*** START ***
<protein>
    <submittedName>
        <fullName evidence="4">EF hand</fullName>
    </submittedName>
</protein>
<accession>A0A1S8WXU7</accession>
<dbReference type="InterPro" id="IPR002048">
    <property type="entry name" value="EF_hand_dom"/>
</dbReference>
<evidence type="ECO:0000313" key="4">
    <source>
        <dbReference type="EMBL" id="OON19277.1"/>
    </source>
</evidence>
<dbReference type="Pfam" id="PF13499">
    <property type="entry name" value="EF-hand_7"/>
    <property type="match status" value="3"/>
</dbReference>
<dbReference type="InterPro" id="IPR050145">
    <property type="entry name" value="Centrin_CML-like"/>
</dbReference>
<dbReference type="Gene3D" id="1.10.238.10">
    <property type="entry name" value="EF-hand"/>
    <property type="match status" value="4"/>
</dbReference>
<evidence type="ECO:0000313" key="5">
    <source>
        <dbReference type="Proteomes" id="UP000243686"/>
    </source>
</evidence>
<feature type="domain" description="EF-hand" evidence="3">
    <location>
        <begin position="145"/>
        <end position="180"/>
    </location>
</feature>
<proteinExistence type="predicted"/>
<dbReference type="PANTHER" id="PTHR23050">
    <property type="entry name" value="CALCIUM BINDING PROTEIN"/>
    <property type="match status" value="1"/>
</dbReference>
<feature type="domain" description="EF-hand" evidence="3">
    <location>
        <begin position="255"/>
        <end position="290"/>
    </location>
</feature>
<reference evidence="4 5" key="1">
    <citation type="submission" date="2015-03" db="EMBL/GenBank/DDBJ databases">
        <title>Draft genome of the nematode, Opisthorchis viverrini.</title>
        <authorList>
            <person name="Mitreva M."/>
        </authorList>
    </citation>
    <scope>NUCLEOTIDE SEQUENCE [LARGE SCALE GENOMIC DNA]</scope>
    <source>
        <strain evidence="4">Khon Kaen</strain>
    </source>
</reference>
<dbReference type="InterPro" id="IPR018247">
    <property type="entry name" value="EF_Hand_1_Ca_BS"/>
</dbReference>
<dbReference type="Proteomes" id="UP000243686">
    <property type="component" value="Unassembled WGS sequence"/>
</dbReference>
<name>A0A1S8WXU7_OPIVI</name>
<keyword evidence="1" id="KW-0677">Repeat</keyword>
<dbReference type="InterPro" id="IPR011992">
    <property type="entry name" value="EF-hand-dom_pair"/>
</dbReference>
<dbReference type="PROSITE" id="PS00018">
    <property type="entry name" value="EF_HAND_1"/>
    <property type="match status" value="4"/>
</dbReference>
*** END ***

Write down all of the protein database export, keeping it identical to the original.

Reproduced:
<protein>
    <submittedName>
        <fullName evidence="4">EF hand</fullName>
    </submittedName>
</protein>
<accession>A0A1S8WXU7</accession>
<dbReference type="InterPro" id="IPR002048">
    <property type="entry name" value="EF_hand_dom"/>
</dbReference>
<evidence type="ECO:0000313" key="4">
    <source>
        <dbReference type="EMBL" id="OON19277.1"/>
    </source>
</evidence>
<dbReference type="Pfam" id="PF13499">
    <property type="entry name" value="EF-hand_7"/>
    <property type="match status" value="3"/>
</dbReference>
<dbReference type="InterPro" id="IPR050145">
    <property type="entry name" value="Centrin_CML-like"/>
</dbReference>
<dbReference type="Gene3D" id="1.10.238.10">
    <property type="entry name" value="EF-hand"/>
    <property type="match status" value="4"/>
</dbReference>
<evidence type="ECO:0000313" key="5">
    <source>
        <dbReference type="Proteomes" id="UP000243686"/>
    </source>
</evidence>
<feature type="domain" description="EF-hand" evidence="3">
    <location>
        <begin position="145"/>
        <end position="180"/>
    </location>
</feature>
<proteinExistence type="predicted"/>
<dbReference type="PANTHER" id="PTHR23050">
    <property type="entry name" value="CALCIUM BINDING PROTEIN"/>
    <property type="match status" value="1"/>
</dbReference>
<feature type="domain" description="EF-hand" evidence="3">
    <location>
        <begin position="255"/>
        <end position="290"/>
    </location>
</feature>
<reference evidence="4 5" key="1">
    <citation type="submission" date="2015-03" db="EMBL/GenBank/DDBJ databases">
        <title>Draft genome of the nematode, Opisthorchis viverrini.</title>
        <authorList>
            <person name="Mitreva M."/>
        </authorList>
    </citation>
    <scope>NUCLEOTIDE SEQUENCE [LARGE SCALE GENOMIC DNA]</scope>
    <source>
        <strain evidence="4">Khon Kaen</strain>
    </source>
</reference>
<dbReference type="InterPro" id="IPR018247">
    <property type="entry name" value="EF_Hand_1_Ca_BS"/>
</dbReference>
<dbReference type="Proteomes" id="UP000243686">
    <property type="component" value="Unassembled WGS sequence"/>
</dbReference>
<name>A0A1S8WXU7_OPIVI</name>
<keyword evidence="1" id="KW-0677">Repeat</keyword>
<dbReference type="InterPro" id="IPR011992">
    <property type="entry name" value="EF-hand-dom_pair"/>
</dbReference>
<dbReference type="PROSITE" id="PS00018">
    <property type="entry name" value="EF_HAND_1"/>
    <property type="match status" value="4"/>
</dbReference>